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Archive for the ‘Ukip Manifesto’ Category

Is A Vote For Ukip A Recipe For Catastrophy?

Posted by Greg Lance - Watkins (Greg_L-W) on 19/02/2015

Is A Vote For Ukip A Recipe For Catastrophy?

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Is A Vote For Ukip A Recipe For Catastrophy in the light of their lack of competence & emdless squabbling?

000a ukip-025 count.png

minded that Ukip has pretensions to a role in Governance it is of course legitimate not only to question what policies they may espouse but in the light of CLICK HERE clearly there is a great deal to question!

Not least of the facts that need questioning is the fact that the individual parachuted in at the last minute, when

AKER, Tim 02Ukip MEP Tim Aker had proved incompetent to produce the manifesto and been unceremoniously tossed out, has no apparent background or signs of competence as a researcher nor any gravitas to take over such a key role.

It is clear that the best was you assess the abilities of

EVANS, Suzanne 03
another of Ukip’s MEPs Suzanne Evans, tasked with producing this complex and detailed key job in just a few weeks is to assess other work she has done.

Based upon the facts and the staggeringly inept performances she has made on TV and the lack of visible achievements it does harbour ill for Ukip. Clearly there is no one else of any gravitas or competence to carry out the task of producing Ukip’s manifesto.

The last manifesto Nigel Farage commended to Ukip and the electorate and for which he personally provided the foreword Ukip’s leader at the time of the election, Malcolm Lord Pearson, did not even bother to read and eventually Nigel Farage denounced it as drivel seeking to blame anyone but himself, despite his pivotal role!

So let us analyse Suzanne Evans’ visible efforts in the field of politics todate, as commended by Nigel Farage as being ‘Brilliant …’:

Why Vote UKIP? What UKIP stands for…

The UKIP deputy leader Suzanne Evans has written a pamphlet as a part of the ‘Why Vote…’ series published by Biteback Publishing

I’ve read it, so you don’t have to. 

On the whole, the book is written with the self-confident feel of a doomed-to-fail A-level essay – the pupil given the assignment and launching forth into what she considers a magnum opus based solely on the York notes. Footnote numbers in the text lead simply to footnotes, and where references are given, they are incorrectly or incompletely listed, affording the reader little chance of consulting the source material. But the source material in most cases seems to be articles in the Daily and Sunday Express, and where these haven’t actually been written by senior UKIP figures, they have an obvious leaning in that direction to say the least.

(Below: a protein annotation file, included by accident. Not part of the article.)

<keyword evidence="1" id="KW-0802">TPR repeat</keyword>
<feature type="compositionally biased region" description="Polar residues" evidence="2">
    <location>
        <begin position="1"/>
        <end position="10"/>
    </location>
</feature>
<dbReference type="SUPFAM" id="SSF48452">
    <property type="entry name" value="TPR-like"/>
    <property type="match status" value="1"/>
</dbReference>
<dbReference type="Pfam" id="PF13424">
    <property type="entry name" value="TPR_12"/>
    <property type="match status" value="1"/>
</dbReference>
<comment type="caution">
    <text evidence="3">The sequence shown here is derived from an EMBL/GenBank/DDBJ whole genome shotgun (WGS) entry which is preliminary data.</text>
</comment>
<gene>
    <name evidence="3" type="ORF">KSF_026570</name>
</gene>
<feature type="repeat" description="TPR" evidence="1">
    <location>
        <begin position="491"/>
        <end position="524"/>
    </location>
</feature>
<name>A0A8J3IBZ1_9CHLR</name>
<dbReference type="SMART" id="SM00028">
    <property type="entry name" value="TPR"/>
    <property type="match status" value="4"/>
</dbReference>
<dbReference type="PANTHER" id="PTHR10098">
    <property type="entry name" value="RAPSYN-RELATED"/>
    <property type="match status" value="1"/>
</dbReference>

The introduction

The first 10% of the book (Kindle edition), is given to outspoken defence of UKIP whilst attacking other parties (note use of the favourite line of UKIP defence – smear), interspersed with tired, jingoistic, post-imperialist nonsense.

It is hard to see a mention of any policy or fundamental ideology listed other than leaving the EU, one of the reasons being it’s “theoretically possible for 500 million” people to come to the UK.

Chapter 1 – leaving the EU

This is unsurprisingly the theme of the first chapter. UKIP watchers will not be surprised to learn that this drags out all the usual UKIP tropes that bear so little relation to what people in the real world call ‘facts’. The whole chapter is an attack – again, not one policy other than the title of the chapter – not even how this policy would be practically achieved.

Chapter 2 – immigration

UKIP has “the least racist immigration policy” being put forward by any party – which of itself, is a chilling way for a party to describe any policy.

Our ‘tiny’ island is being swamped with a population density of 680 per square mile (actual figure is 96 – this figure would make the population 166.5 million!). We need to build a house every 7 seconds (no reference given but this comes from right-wing lobby group Migration Watch not the ONS as stated) and so how long before our ‘green and pleasant land’ is concreted over?

As the text goes on, it becomes more rhetorical and frenzied in style. As in the first chapter, most of the text is given over to attack. One ‘fact’ is 16 ‘alleged illegal’ immigrants were fighting deportation at a cost of £1.5 million to the taxpayer. The source for this is ‘government figures released 16 April 2014’ – however the actual source for this story is the Daily Express of that date which is also not referenced – so the government documents cannot be traced – though from other sources, it seems that these ‘alleged illegal’ immigrants are in fact asylum seekers in detention whilst their cases are heard.

The author states the case that the current immigration policy is ‘arguably racist’ in that it discriminates in favour of ‘predominantly white’ and ‘Christian’ EU citizens. This is laughable nonsense – following this argument, UK-only desks at border control would also be racist.

Whilst stating that UKIP would operate a points system, fair for all, and wouldn’t pull up the drawbridge, it does specify in black and white the policy of denying all state assistance, health, benefits and education to all immigrants for five years. The author acknowledges that this would greatly reduce immigration. Of course the truth is that it would effectively end all immigration.

It goes on to state that whilst ‘overseas workers’ would be prevented from taking minimum-wage jobs, ‘those already living here could apply as usual’ (note that IS a direct quote).